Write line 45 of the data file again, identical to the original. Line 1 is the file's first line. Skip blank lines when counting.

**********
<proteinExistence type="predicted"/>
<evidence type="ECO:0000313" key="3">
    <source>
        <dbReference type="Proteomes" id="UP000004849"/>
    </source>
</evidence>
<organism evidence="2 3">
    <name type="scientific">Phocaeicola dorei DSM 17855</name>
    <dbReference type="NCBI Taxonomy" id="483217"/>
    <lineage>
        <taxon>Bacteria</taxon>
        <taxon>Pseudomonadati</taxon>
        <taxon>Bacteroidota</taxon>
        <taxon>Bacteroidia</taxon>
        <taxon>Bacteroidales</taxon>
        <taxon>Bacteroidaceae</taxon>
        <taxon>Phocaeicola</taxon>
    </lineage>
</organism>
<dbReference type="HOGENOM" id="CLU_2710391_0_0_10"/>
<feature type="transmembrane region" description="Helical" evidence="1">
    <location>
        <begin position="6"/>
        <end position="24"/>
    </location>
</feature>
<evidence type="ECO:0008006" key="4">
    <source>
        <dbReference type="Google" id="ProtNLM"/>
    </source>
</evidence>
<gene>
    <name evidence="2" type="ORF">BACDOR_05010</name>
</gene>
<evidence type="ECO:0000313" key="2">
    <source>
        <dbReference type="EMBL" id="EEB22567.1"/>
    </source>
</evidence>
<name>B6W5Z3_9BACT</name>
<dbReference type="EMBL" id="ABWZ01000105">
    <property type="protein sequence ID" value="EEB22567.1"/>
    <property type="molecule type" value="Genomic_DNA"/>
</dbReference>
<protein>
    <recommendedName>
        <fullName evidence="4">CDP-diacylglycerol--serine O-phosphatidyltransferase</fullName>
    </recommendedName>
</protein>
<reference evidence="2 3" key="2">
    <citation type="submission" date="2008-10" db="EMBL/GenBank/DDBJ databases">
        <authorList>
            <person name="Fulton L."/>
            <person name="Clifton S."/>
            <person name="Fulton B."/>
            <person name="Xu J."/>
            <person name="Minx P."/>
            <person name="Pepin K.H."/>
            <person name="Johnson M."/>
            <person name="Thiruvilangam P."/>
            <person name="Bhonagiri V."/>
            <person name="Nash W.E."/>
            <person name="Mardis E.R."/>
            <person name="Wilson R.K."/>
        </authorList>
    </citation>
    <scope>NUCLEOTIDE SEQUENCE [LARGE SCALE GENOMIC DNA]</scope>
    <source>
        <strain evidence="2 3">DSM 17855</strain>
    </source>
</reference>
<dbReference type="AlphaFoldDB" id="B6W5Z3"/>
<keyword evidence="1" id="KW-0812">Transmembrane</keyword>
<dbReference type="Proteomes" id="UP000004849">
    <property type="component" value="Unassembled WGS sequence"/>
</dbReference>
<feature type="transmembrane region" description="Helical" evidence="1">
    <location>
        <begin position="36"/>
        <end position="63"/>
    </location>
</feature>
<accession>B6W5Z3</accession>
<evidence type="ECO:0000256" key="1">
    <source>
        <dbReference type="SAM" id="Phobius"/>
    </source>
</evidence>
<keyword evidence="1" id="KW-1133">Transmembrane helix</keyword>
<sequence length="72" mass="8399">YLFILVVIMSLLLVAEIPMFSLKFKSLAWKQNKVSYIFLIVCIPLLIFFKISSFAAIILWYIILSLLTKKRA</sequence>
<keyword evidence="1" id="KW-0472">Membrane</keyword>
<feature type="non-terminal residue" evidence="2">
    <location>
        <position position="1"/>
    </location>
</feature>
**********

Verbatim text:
<protein>